Wednesday, August 22

Painting & Finishing: Bruce tops off his Spitfire Mk HF VIII in 48th scale from Eduard

Our man Bruce has taken on Eduard's 48th scale Spitfire Mk HF VIII in 48th scale in one of the latest boxings to come from this prolific brand. We have already seen him building the kit, but today see how he paints & finishes his Mark 8 in today's guide...
Build Guide: Spitfire Mk HF VIII
From Eduard Model accessories 
1/48th scale
Product Link 

Build Guide: Spitfire Mk HF VIII in 48th scale from Eduard
Today: Spitfire Mk HF VIII in 48th scale from Eduard Painting & Finishing 
Feeling rather impressed with my construction, I decided to forego a primer and jump right in getting the base colours down - foolishly as it turned out.

The initial coats revealed ghost seams down the centre of both top and bottom cowlings. I fall for this all the time thinking “those seams loom pretty good, I’ll just go straight to paint” It never works!

Anyway, for the paint, I decided to use my far too slowly decreasing stocks of Xtracolour enamel paint. “ HEY MARTHA, COME CHECK THIS GUY OUT, HE’S STILL USING ENAMEL PAINT!” I hear you cry out, in anguish. I’m just too much of a tight arse to throw them out, plus I hate waste, so two coats of well thinned medium sea grey was laid down using my Iwata HP-C.

The first step was a randomly applied lighter mix was then applied to the tops of wings and fuselage
This was followed by PRU Blue to the undersides, following the convention of applying the lighter colours first, hence why the topside was – in this instance- painted first.
As I was using enamels, I then applied a coat of Future to protect my paint from the enamel based washes I would be using.  For some reason, I seem to have not taken any photos of the decal application, which was uneventful anyway.

Well uneventful if you don’t count me trashing one of the wing walkway stripes, necessitating me having to mask and paint a new one.
Once the decals had been applied, a further sealing coat of future was brushed on, and allowed to dry overnight.  Paynes Grey oil paint was used for the underside wash
 With Ammo Deep grey panel line wash being used for the upper surfaces
 Tamiya Black panel Line accent was then applied around all the removable panels such as engine cowlings, gunbay covers and fuel fillers.  
  The same medium was used to paint on fuel spillage and seepage around the forward fuel tank filler and cover panel
Weathering now got a little heavier, using a fine pointed brush to apply Vallejo sky grey chips around the wing roots and fasteners.  In this photo, you can also see the stencil decals are completely readable, although I found them a little thick.  They were printed on a separate decal sheet to the national markings that were very thin, perfectly in register and looked to be in the correct colours.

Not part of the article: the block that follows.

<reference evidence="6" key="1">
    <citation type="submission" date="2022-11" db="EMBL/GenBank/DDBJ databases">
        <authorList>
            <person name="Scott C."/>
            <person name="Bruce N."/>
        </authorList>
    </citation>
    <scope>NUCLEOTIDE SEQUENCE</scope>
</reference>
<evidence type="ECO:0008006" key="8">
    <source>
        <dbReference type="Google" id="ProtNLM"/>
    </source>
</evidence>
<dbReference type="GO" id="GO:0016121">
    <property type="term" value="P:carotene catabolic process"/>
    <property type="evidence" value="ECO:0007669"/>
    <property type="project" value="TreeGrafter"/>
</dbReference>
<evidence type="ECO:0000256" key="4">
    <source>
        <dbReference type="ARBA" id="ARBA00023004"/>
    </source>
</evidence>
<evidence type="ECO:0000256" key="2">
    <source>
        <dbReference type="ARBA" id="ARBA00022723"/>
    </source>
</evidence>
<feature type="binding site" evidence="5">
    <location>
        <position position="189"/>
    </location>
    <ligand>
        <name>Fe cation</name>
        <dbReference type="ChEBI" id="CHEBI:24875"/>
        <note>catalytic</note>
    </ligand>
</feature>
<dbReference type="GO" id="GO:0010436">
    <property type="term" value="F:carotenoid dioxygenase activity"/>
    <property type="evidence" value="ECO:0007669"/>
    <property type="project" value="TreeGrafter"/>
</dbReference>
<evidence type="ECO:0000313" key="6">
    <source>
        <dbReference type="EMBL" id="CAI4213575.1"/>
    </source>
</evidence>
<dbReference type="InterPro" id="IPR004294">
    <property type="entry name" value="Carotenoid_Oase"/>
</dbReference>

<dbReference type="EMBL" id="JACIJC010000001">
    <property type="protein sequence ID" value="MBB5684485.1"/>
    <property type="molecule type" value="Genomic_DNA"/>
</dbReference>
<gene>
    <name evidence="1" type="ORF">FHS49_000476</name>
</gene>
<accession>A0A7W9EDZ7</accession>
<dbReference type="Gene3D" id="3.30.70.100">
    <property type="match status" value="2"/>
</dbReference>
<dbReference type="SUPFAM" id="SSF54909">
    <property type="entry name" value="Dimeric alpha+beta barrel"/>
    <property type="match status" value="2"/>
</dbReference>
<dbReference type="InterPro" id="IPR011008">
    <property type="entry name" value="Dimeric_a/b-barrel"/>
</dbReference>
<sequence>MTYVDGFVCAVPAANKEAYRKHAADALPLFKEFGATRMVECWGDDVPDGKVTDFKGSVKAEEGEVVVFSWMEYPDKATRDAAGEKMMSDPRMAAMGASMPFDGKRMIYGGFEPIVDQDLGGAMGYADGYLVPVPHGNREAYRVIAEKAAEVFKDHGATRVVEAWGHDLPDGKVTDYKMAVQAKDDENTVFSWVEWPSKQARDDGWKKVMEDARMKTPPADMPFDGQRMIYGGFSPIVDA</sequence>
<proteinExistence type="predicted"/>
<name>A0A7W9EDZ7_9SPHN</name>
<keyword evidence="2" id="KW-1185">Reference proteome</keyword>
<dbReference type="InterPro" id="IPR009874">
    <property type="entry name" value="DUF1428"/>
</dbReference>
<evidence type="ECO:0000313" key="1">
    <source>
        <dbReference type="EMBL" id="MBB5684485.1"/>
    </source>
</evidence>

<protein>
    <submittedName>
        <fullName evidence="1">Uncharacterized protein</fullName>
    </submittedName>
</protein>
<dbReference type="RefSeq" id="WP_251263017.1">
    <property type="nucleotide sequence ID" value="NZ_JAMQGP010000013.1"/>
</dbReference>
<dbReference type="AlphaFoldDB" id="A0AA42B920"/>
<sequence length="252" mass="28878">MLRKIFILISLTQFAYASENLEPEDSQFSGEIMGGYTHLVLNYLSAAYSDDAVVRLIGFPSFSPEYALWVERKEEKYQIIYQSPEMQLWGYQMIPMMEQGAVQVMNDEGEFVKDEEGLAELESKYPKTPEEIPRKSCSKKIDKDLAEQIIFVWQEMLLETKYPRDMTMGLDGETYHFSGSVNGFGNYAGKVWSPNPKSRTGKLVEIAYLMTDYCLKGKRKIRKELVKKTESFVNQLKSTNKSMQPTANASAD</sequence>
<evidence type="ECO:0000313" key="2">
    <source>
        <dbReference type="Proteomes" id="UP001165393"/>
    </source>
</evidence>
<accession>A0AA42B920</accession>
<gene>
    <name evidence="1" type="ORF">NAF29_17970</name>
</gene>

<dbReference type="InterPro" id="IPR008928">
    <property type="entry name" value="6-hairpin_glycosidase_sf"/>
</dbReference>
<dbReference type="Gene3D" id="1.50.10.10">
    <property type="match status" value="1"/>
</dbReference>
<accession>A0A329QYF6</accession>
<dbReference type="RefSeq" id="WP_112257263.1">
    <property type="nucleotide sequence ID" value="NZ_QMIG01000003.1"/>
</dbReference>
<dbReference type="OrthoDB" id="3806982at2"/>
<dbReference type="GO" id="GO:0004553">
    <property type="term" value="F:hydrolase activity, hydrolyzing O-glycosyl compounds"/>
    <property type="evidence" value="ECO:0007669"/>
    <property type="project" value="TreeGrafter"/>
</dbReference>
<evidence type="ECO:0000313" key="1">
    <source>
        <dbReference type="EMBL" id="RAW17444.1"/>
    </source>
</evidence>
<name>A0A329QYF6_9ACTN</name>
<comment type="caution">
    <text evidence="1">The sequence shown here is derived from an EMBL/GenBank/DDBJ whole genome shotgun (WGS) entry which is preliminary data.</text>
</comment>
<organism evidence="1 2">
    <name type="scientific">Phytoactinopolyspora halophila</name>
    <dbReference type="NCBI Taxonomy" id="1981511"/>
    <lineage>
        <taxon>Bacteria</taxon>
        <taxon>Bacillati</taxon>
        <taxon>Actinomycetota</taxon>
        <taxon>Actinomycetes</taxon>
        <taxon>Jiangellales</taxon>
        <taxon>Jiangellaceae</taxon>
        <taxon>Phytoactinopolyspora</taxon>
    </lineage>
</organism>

The light grey chipping was followed by some silver to show fresher chipping
Small dots of neat dark brown oil paint were then applied to the wing roots and then stippled with a dry cut down brush until I thought I had the look of a wing root that had been stained by being repeatedly walked on with muddy boots.  In hindsight, it is not nearly random enough and is too uniformly confined to within the walkways
All Merlin powered spitfires exhibited underside oil staining to some degree.  Dots of Ammos Fuel and Oil stains were applied to the underside at panel lines, then drawn back with an enamel thinner dampened brush.  Gun soot residue was airbrushed around the empty shell chutes.
Happy with how the model was looking, a matt coat was applied using Testors Dullcote
The propeller blades were treated to the Light sand colour from a Tamiya weathering set being dabbed on, then scrubbed into the blades followed up by black Tamiya Panel Line Accent being flicked onto the blades.
Exhaust stains were replicated with thinned black Tamiya Rubber Black and Tamiya dark Mud from the same weathering Set as the light sand, rubbed into the tyre treads, leaving just the final assembly to be undertaken.
With the model on its wheels and the clear parts unmasked, the last task was to add the Identification Friend or Foe aerial under the wing using music wire rather than the kit supplied P.E part, and my Spitfire HF VIII was done
Final Thoughts
This would easily be the best 48 scale Spitfire VIII on the market today, and I can’t see that title being taken away from Eduard any time soon.
The kit is accurate, well engineered, with a clever breakdown of parts that line up along panel lines in most instances.  There are a few steps that require care in ensuring careful alignment, such as the wheel wells, exhausts, and that top cowling to reduce cleanup to a minimum.
More to the point, I REALLY enjoyed this build, which these days is what I look for, in a kit
With the Profi-pack boxing, Eduarhasve provided just the right amount of photo-etch that is used appropriately for details such as canopy handle, cockpit door locking bar. ( I don’t believe the black and yellow stripe handle is correct for a wartime machine though) and cockpit details such as instrument panel and seat straps.
Eduard - I am ready for those new tooled Tempests and Mustangs!

Bruce Anders

Thanks to Eduard Model Accessories for sending this kit to Bruce to review and build for you.